This post should have been written months ago, but you know when you finish a project and you just want to be DONE? That was this. Refinishing the piano wasn't something I expected to take this long or be this hard. I have a very simple design upright that I was going to paint a glossy cobalt. The dream was there, but the means were not. First things first: the before pictures.
|What I started with (covered in all the drywall dust because we're running 50,000 projects a day it feels like!)|
|Giant water stains on top. PSA: don't put plants on top of your piano especially if they're potted in terra cotta.|
|So done cutting my fingers on these broken keys.|
|Decades of dust and about a dime's worth of change.|
|Super grateful my keys came numbered! If not, go ahead and write on yours. Otherwise, you're in for a massive headache.|
|Suggestion: two people to pull off the hammers. Scary heavy awkward fragile.|
Like I said, I was going to just paint the darn thing, but my husband suggested it might be cool to stain it blue instead. After falling in love with all the wood grain in our house I couldn't resist the temptation to strip the piano first. This is where trail #1 began. I was doing this project in my house on our newly finished wood floors because this piano is a beast. It's not like modern upright pianos. It is like cast iron or whatever Mjolnir is made from. I am very new at this restoration process, mind you. I began with CitriStrip, which is a totally awesome project if you're working indoors with paint. A piano, however, is not covered with paint. So when I excitedly put CitriStrip all over the piano, it turned into this sludgy brown substance that began to ooze off the piano. Cue panic. I had the floors covered, but that's not reassuring. I began moving the detached pieces outside onto the porch. Cue crazy sudden windy thunderstorm and more panic. I quickly moved everything back in and oh so carefully did my best to clean everything off.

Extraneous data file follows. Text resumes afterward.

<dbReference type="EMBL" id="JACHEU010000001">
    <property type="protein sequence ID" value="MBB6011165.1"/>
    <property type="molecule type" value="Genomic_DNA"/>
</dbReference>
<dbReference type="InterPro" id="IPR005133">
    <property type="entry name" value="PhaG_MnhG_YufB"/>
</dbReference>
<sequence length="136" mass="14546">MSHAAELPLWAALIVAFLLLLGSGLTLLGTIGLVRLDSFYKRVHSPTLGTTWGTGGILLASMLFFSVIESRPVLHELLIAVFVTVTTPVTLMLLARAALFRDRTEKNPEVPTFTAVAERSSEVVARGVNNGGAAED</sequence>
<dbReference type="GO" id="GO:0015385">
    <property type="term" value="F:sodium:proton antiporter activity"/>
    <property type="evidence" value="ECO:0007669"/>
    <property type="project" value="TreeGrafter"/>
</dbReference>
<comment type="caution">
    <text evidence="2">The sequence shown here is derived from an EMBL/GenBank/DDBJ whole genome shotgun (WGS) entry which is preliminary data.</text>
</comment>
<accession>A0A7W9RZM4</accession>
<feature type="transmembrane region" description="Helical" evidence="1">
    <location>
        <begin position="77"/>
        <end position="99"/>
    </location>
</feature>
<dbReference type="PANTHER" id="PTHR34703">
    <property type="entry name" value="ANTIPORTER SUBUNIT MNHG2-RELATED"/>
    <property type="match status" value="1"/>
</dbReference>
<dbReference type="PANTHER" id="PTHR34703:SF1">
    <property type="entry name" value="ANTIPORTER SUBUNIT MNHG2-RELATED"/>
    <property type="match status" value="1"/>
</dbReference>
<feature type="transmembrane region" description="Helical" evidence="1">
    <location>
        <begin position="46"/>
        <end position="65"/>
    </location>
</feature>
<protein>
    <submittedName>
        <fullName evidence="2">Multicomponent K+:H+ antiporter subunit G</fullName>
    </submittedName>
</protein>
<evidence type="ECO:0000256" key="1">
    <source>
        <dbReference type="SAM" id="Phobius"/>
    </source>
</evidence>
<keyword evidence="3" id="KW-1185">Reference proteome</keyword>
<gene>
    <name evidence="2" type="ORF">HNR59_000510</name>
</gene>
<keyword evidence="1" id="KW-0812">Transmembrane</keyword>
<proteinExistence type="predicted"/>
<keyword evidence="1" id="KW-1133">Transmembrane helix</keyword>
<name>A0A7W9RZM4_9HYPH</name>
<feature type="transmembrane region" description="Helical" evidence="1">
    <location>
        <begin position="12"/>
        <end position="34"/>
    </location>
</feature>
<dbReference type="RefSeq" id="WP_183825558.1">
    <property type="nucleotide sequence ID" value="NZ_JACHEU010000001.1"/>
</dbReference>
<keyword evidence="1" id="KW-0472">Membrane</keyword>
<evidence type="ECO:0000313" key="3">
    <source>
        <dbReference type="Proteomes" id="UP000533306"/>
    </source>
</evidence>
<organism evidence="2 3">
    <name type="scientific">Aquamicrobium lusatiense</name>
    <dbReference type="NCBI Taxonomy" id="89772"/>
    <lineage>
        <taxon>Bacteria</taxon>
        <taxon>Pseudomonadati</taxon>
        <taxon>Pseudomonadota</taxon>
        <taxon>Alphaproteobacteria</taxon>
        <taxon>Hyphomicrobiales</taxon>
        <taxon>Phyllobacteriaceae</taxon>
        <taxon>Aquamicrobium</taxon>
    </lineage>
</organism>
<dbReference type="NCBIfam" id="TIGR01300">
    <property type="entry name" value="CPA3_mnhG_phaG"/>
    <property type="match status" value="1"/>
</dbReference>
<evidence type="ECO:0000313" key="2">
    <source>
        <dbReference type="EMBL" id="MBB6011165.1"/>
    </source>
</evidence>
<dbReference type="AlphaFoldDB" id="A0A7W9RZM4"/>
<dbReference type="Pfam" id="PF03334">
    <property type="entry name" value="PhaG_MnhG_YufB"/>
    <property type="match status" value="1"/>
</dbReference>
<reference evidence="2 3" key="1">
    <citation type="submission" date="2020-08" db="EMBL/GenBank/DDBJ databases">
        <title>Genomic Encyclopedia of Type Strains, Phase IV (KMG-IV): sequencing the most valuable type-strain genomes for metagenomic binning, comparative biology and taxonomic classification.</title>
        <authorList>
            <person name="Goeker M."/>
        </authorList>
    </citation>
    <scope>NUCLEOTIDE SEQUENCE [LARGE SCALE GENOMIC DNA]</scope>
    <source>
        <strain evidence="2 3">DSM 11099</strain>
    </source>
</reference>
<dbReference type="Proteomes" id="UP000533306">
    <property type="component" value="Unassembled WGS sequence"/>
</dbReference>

I don't have any pictures of this part because I was in crisis.
There was a lot of residue on the piano, but for the first time I could see the grain! Our piano was so old the varnish had totally covered it, so that was a thrilling moment. Once I had failed to remove the residue though I thought it was just how the wood looked after all and after a lot of humming and hawing decided to paint over it. After attempting twice to paint with a brush (yes, a nice one), I gave up due to all the streaks and used the CitriStrip again. This time I had faith that it would not do what happened last time because there was legit paint. I was right and stripping the wood was super easy that time. I still had that weird residue though and this time wasn't convinced it was the wood.
|Attempt 2 with tinted primer|
Over the next few days I used a regular stripper (Klean Strip) and then cleaned the residue with denatured alcohol (thanks to this blog for saving my life!). Next time I'd like to try just denatured alcohol because it was so easy. The varnish or whatever was on this 1930ish piano was gone. Just shop rags, brass brush, and denatured alcohol. Poof!